Between Izmir and Bodrum, inland on the shores of magnificent Lake Bafa sits this unspoiled gem of rural Turkey, where villagers herd their cows along the only street, and where village houses grow so organically out of the ancient ruins and giant slabs of rock dotting the landscape that it is close to impossible to tell one from the other.
Unlike other villages close to ancient sites in the region that have been cleared to provide unhindered access to tourists, the picturesque village of Kapıkırı on Bafa Lake has been left largely to continue the alluring entanglement with its predecessor, ancient Heraclea. Village houses are interspersed with the ruins, the bases of columns used as garden tables or integrated as fence posts in livestock pens. Children play soccer in the agora and laundry has been hung across the bouleuterion (ancient council chamber). The village is officially protected as a cultural and historical heritage site which helps keep construction of new buildings or changes to traditional ones in check.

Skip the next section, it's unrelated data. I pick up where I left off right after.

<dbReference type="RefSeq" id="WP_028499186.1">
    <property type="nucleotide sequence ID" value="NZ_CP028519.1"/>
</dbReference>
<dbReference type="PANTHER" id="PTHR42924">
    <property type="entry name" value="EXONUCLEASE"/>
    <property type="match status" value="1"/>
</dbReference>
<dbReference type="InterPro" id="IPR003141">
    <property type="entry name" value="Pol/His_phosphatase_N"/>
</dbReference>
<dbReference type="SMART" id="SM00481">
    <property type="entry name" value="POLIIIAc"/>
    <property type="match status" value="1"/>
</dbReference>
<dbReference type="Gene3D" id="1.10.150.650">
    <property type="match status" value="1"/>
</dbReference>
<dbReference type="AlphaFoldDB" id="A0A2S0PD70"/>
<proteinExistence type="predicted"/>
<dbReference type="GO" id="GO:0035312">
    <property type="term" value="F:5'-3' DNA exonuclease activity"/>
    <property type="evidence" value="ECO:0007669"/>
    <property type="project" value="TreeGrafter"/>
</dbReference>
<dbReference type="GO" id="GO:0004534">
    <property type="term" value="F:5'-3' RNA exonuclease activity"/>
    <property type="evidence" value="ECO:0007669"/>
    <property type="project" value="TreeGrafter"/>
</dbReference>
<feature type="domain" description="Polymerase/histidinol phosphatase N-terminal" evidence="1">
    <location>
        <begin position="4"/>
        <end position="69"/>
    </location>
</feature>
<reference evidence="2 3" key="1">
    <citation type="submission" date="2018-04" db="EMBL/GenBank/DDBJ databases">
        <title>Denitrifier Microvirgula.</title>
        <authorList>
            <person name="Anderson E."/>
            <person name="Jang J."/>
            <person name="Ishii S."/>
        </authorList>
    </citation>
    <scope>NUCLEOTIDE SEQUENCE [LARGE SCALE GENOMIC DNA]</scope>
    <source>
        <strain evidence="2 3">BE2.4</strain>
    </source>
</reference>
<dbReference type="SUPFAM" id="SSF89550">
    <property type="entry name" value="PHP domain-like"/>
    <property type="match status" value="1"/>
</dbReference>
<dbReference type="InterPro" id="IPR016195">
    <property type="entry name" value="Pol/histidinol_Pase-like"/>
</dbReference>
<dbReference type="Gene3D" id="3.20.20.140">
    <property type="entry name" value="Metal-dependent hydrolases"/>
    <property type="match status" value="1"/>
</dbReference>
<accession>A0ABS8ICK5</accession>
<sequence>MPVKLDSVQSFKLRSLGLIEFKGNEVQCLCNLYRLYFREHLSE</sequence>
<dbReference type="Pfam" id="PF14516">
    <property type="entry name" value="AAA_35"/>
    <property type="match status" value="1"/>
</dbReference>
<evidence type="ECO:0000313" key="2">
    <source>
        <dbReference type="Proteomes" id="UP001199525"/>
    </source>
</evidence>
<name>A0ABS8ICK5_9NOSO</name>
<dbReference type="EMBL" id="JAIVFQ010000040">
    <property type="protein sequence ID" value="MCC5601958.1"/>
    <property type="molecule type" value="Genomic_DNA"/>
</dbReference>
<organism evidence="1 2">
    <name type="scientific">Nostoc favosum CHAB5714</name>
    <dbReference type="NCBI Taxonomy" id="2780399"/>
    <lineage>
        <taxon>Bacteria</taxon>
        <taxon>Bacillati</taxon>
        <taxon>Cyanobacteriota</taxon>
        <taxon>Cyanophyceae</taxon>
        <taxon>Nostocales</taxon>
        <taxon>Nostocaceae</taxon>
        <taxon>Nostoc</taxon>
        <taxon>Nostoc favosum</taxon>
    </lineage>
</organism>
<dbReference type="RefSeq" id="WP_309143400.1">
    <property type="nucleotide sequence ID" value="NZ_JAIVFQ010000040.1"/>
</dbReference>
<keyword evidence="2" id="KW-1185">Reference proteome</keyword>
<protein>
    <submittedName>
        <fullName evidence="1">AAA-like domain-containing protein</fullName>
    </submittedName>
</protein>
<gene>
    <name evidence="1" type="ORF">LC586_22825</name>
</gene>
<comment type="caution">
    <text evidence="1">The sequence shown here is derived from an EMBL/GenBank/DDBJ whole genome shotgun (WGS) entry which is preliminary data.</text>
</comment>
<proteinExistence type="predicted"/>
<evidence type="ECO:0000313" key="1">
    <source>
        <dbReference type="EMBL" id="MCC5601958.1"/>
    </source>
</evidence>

Historically Heraclea was an ancient port, trading as far afield as Egypt until the Latmus Gulf was cut off from the ocean by the silting of the Meander River. To this day, the lake retains a degree of salinity, making it home to both fresh- and saltwater species.
Heracleia welcomed its first tourist back in 1764 when English antiquarian Richard Chandler stayed here on his two-year journey through Asia Minor. Nowadays, the local economy is based largely on subsistence farming, with milk and olive oil the most important agricultural products.
The nearest international airports are Izmir (2-hour drive north) or Bodrum/Milas (1-hour drive southeast).
The area has been welcoming visitors and extending its trademark hospitality for centuries. Come see for yourself!